Politics and Public Opinion

What you may have missed in the polls: The unfair economy, ideology and the Supreme Court, and a third party

Up in the air: In a CNN poll of likely Florida Republican primary voters, 64 percent said they will definitely support their preferred candidate. Twenty-five percent said they might change their mind. A Quinnipiac poll this week found 61 percent of likely Florida Republican primary goers said their “mind is made up” and 38 percent said they “might change their mind.” Going into the South Carolina primary, CNN found that 53 percent of likely South Carolina primary voters said they would definitely support their candidate and 38 percent might change their mind.

Unfair to you, not to me: Forty-five percent told Gallup pollsters that the economic system in this country is fair, 49 percent unfair. But when asked if they think the U.S. economic system is fair to them personally, 62 percent agreed and 36 percent disagreed.

Economic worries: Fifty-one percent told Gallup that they are worried about being able to maintain their standard of living. Gallup notes that “Americans’ economic anxiety today is most similar to what it was in 1992, though Americans are slightly less worried about not being able to pay medical bills now (43 percent) than they were in 1992 (48 percent).”

Dinner with the boss: When asked by Suffolk University who they would rather have dinner with, Obama or Romney, 51 percent of Floridians said Obama and 35 percent picked Romney. When asked about investment advice, 53 percent said they would prefer to get it from Romney and 28 percent Obama. Equal numbers said they would respect Obama and Romney as their boss.

The High Court: Seventy-five percent told Kaiser Family Foundation pollsters that the Supreme Court justices sometimes let their own ideological views influence decisions. Seventeen percent said the justices usually decide cases based on legal analysis. In the poll, 54 percent thought the Supreme Court should rule the individual mandate is unconstitutional. Seventeen percent said it’s constitutional and 29 percent were unsure.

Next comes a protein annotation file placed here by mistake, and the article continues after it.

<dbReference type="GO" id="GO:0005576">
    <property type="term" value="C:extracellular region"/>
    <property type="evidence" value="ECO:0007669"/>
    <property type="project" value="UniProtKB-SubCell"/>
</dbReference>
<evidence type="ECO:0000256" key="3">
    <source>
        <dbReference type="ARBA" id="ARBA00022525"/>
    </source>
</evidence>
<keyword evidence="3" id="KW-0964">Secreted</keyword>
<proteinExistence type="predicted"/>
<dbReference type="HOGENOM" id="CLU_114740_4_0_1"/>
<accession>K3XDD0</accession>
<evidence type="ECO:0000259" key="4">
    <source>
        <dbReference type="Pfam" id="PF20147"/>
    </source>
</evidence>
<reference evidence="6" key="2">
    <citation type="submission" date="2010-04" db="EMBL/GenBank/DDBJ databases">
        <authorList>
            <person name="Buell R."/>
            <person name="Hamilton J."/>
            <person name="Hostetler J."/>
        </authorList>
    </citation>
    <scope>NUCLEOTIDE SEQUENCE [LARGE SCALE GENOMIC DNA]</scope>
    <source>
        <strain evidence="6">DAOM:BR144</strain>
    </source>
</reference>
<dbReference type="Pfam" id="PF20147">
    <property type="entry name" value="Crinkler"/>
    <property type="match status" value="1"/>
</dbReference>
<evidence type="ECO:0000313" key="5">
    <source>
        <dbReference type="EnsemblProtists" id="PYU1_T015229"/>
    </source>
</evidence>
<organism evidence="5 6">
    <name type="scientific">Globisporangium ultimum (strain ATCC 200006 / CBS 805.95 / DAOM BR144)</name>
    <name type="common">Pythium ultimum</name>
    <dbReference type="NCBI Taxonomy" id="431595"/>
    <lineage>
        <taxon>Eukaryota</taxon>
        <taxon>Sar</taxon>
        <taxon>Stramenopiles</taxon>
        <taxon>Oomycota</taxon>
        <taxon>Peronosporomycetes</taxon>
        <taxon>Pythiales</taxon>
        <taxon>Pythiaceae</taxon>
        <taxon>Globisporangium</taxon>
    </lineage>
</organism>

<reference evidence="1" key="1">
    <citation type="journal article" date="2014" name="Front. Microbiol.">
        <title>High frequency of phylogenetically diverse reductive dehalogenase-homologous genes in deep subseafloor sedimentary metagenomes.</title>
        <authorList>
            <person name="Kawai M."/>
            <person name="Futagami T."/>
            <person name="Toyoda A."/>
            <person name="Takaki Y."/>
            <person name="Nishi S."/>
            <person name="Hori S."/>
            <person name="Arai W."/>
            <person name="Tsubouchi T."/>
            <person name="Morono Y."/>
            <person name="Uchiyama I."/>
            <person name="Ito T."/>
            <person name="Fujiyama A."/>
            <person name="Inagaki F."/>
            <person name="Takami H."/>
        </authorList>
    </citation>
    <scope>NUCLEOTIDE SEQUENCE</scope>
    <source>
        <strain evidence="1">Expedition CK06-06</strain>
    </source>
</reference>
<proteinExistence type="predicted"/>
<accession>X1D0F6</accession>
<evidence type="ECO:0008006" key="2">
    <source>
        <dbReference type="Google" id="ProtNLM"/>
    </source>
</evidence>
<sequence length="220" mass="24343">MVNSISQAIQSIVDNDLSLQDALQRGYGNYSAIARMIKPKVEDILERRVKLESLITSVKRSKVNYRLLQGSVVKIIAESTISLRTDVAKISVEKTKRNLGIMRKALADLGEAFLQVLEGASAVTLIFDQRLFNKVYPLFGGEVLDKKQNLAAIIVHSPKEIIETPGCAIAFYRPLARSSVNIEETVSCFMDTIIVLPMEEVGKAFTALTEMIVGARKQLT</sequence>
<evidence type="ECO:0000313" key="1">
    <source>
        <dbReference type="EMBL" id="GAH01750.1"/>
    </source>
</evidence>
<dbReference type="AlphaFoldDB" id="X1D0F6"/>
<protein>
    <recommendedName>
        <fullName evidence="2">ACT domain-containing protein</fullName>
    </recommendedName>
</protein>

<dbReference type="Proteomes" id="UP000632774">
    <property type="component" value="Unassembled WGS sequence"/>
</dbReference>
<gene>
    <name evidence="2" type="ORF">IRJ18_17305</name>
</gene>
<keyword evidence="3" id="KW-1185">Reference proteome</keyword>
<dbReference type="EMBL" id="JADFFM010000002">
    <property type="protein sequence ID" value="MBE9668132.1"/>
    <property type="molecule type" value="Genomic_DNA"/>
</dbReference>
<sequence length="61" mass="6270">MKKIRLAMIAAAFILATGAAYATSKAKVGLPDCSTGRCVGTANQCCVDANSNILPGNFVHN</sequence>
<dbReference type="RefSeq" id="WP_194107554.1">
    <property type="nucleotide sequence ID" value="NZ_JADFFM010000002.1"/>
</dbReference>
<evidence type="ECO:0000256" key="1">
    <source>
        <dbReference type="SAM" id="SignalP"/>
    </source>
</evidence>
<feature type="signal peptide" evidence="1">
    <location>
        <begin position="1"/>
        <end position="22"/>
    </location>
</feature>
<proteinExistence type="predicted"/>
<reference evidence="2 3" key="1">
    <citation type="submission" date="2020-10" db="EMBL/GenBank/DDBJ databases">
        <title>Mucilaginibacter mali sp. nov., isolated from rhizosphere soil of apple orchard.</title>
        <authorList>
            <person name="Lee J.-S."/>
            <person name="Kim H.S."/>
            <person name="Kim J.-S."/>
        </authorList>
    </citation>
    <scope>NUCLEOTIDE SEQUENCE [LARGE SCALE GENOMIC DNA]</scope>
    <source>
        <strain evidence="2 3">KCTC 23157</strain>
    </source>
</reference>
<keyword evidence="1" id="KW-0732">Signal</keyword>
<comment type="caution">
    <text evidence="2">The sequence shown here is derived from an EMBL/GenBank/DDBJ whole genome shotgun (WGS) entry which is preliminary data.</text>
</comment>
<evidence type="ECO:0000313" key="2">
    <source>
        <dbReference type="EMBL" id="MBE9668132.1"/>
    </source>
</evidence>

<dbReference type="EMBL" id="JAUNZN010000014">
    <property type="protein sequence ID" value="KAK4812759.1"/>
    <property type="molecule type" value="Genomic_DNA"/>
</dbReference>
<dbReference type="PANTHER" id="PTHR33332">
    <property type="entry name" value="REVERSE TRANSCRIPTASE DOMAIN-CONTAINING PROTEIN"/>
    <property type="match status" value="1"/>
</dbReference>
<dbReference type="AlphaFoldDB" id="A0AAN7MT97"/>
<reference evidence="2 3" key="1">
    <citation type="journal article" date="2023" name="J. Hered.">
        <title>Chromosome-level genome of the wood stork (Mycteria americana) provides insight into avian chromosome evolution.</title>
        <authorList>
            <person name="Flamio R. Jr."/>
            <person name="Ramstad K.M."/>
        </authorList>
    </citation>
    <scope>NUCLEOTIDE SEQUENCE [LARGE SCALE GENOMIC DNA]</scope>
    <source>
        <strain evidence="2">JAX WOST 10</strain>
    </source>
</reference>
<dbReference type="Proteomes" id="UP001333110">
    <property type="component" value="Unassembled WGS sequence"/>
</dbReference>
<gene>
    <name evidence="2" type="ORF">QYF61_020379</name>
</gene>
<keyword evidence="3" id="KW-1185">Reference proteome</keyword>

Third party politics: Forty-eight percent told ABC/Washington Post pollsters that the country needs a third party. Forty-nine percent disagreed. Sixty-one percent of Independents agreed. Far fewer nationally (22 percent) said they would vote for a third party candidate.

John Boehner and Harry Reid: In the Pew Research Center’s January poll, 21 percent had a favorable view of John Boehner and 40 percent an unfavorable one. A large 39 percent either never heard of him or could not rate him. The responses for Harry Reid were 18 percent favorable and 38 percent unfavorable. Forty-four percent couldn’t rate him. Both Boehner and Reid were less popular with their own party members in the new poll than they were in March 2011.

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